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Researchers develop blood test for early detection of tuberculosis in infants
USA: A highly sensitive blood test that detects a protein secreted by Mycobacterium tuberculosis, which causes TB infection, can help in the early detection of tuberculosis in infants, according to a recent study in BMC Medicine.The test, which uses only a small blood sample, exhibited high diagnostic sensitivity and specificity for tuberculosis in HIV-infected and HIV-uninfected infants. It...
USA: A highly sensitive blood test that detects a protein secreted by Mycobacterium tuberculosis, which causes TB infection, can help in the early detection of tuberculosis in infants, according to a recent study in BMC Medicine.
The test, which uses only a small blood sample, exhibited high diagnostic sensitivity and specificity for tuberculosis in HIV-infected and HIV-uninfected infants. It has a potential utility for early TB detection and monitoring of anti-TB responses.
The study found that the blood test can find traces of the bacteria that causes tuberculosis in infants a year before they develop the deadly disease,
Using only a small blood sample, the test detects a protein secreted by Mycobacterium tuberculosis, which causes TB infection. It can screen for all forms of TB and rapidly evaluate a patient's response to treatment, said lead study author Tony Hu, Weatherhead Presidential Chair in Biotechnology Innovation at Tulane University.
"This is a breakthrough for infants with tuberculosis because we don't have this kind of screening technology to catch early infections among those youngest groups who are most likely to be undiagnosed," Hu said. "I hope this method can be pushed forward quickly to reach these children as early as possible."
Each year, nearly a million children develop TB and 205,000 die of TB-related causes. More than 80% of childhood TB deaths occur in those under the age of 5. Most of these deaths occur because their disease is undiagnosed as children with TB, particularly infants, usually have symptoms that are not specific for the disease. These children also have difficulty producing the respiratory samples used for TB detection by the best TB tests now in use.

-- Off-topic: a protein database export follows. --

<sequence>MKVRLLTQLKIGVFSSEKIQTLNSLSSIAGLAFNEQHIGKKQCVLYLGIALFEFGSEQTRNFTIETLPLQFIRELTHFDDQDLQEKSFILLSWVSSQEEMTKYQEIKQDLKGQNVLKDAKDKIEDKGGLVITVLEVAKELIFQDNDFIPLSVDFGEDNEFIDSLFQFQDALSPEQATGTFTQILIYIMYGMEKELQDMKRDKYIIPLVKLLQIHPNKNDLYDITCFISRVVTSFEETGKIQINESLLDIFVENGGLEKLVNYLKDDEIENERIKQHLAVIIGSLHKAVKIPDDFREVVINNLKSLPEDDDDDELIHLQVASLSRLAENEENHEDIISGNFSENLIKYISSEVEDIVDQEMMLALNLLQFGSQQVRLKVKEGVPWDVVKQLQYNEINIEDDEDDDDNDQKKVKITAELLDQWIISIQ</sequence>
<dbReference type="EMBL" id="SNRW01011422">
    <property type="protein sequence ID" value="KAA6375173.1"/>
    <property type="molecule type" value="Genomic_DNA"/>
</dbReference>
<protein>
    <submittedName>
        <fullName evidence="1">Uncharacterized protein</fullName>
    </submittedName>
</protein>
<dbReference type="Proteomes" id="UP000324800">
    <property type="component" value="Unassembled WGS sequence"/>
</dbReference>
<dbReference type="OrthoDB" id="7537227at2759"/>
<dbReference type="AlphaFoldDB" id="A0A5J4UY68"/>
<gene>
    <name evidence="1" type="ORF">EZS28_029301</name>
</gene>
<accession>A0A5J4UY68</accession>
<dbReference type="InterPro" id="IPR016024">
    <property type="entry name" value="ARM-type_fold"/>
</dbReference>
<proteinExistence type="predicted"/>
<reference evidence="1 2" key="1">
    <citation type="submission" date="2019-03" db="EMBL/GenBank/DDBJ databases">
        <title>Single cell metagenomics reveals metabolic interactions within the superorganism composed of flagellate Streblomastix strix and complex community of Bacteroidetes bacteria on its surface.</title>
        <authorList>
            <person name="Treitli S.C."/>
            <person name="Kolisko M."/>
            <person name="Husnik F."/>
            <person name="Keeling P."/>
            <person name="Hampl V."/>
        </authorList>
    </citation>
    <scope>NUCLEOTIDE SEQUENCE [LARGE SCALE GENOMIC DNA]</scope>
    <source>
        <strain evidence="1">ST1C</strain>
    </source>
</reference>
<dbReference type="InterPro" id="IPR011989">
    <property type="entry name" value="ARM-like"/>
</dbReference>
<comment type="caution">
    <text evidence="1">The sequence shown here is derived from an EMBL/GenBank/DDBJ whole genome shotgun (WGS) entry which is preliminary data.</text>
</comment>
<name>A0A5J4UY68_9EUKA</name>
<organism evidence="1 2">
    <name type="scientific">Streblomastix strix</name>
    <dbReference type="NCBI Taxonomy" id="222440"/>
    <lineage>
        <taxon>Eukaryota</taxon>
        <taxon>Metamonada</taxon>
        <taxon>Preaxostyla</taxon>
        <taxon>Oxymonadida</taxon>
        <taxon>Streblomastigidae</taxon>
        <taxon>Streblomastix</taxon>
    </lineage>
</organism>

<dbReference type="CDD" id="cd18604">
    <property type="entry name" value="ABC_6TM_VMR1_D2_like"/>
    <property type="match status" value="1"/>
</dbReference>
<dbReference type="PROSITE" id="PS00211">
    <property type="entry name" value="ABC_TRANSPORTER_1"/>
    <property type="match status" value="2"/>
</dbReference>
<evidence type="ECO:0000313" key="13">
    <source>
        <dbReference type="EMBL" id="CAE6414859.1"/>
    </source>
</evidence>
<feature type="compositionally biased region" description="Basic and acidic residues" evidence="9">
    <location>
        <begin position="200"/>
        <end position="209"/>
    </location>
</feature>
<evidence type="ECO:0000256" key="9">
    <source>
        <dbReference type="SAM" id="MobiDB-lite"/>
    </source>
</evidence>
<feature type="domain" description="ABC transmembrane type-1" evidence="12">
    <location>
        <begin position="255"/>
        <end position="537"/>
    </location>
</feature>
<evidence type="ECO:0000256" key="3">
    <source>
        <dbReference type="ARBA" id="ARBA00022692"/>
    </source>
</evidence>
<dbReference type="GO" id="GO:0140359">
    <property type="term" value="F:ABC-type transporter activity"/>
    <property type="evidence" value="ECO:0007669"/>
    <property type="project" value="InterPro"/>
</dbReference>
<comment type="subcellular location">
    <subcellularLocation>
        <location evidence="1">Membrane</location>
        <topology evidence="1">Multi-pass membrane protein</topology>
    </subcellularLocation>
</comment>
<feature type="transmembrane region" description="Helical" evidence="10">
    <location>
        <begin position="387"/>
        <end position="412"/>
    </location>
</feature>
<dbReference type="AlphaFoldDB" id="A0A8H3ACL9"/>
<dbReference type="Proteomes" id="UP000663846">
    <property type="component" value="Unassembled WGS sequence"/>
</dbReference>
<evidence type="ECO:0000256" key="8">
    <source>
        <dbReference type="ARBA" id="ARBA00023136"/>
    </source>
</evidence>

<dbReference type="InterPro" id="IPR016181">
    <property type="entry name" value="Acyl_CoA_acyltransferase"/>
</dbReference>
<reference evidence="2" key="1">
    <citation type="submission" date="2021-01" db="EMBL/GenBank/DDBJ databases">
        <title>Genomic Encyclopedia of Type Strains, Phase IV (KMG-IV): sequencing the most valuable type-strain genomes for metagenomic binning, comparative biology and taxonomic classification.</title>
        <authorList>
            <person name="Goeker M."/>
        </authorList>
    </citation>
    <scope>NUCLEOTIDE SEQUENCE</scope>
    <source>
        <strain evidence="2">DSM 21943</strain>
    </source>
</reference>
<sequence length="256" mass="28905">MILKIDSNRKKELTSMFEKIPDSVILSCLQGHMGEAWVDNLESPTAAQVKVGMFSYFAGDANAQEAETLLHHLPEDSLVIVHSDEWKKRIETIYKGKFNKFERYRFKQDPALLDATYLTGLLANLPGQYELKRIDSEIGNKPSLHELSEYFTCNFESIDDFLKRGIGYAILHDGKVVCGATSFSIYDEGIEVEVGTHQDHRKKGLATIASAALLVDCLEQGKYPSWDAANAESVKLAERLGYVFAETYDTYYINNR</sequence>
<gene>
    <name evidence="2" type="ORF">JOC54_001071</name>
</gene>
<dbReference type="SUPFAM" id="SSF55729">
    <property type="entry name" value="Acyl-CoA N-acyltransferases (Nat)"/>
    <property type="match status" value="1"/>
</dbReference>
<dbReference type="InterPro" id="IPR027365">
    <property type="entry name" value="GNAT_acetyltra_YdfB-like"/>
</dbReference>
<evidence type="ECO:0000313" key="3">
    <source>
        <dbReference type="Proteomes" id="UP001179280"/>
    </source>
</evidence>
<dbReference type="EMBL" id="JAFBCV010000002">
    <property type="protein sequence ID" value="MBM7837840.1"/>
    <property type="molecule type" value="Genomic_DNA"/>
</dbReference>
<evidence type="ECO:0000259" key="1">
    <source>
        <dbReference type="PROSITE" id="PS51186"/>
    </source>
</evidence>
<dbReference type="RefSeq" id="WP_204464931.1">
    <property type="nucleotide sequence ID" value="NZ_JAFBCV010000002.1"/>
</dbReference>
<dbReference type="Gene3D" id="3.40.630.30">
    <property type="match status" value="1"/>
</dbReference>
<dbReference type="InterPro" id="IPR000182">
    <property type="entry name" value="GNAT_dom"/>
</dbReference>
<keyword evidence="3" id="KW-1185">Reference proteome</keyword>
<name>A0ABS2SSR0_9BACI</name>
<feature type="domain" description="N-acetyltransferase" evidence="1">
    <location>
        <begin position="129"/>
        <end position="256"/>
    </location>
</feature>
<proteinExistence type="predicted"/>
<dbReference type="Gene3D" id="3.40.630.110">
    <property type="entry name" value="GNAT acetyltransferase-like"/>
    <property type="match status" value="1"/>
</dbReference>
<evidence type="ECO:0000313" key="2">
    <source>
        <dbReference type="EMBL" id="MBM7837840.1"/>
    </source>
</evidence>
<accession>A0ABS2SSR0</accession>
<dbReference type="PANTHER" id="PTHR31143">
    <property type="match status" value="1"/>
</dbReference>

Even when it is possible to obtain these samples from children, they tend to be less effective for diagnosis, since they often contain much less of the bacteria than samples from adults, Hu said. His test's assay, however, uses a small blood sample that can be easily obtained from children of any age to detect a specific protein (CFP-10) that the bacteria secrete to maintain the infection that develops into TB. Since this protein is present at very low levels in the blood, Hu's assay uses an antibody specific for this protein to enrich it from other proteins in blood and a mass spectrometer to detect it with high sensitivity and accuracy.
Hu and his team used this test to screen stored blood samples collected from 284 HIV-infected and 235 children without the virus who participated in a large clinical trial conducted between 2004-2008. Hu's group found their test identified children diagnosed with TB by the current gold-standard TB tests with 100% accuracy. The assay also detected 83.7% of TB cases that were missed by these tests, but that were later diagnosed by a standard checklist employing an array of other information collected by each child's physician (unconfirmed TB cases). Hu's test also detected CFP-10 in 77% of the blood samples that were collected 24 weeks before children were diagnosed with TB by other methods, indicating its strong potential for early TB diagnosis. The biomarker from some positive cases can be detected as early as 60 weeks before their TB diseases were confirmed.
The researchers are working to develop an inexpensive, portable instrument to read the test to allow it to be more easily used in resource-limited settings often encountered in areas where TB is prevalent.
The study titled, "Evaluation of a serum-based antigen test for tuberculosis in HIV-exposed infants: a diagnostic accuracy study," is published in BMC Medicine.
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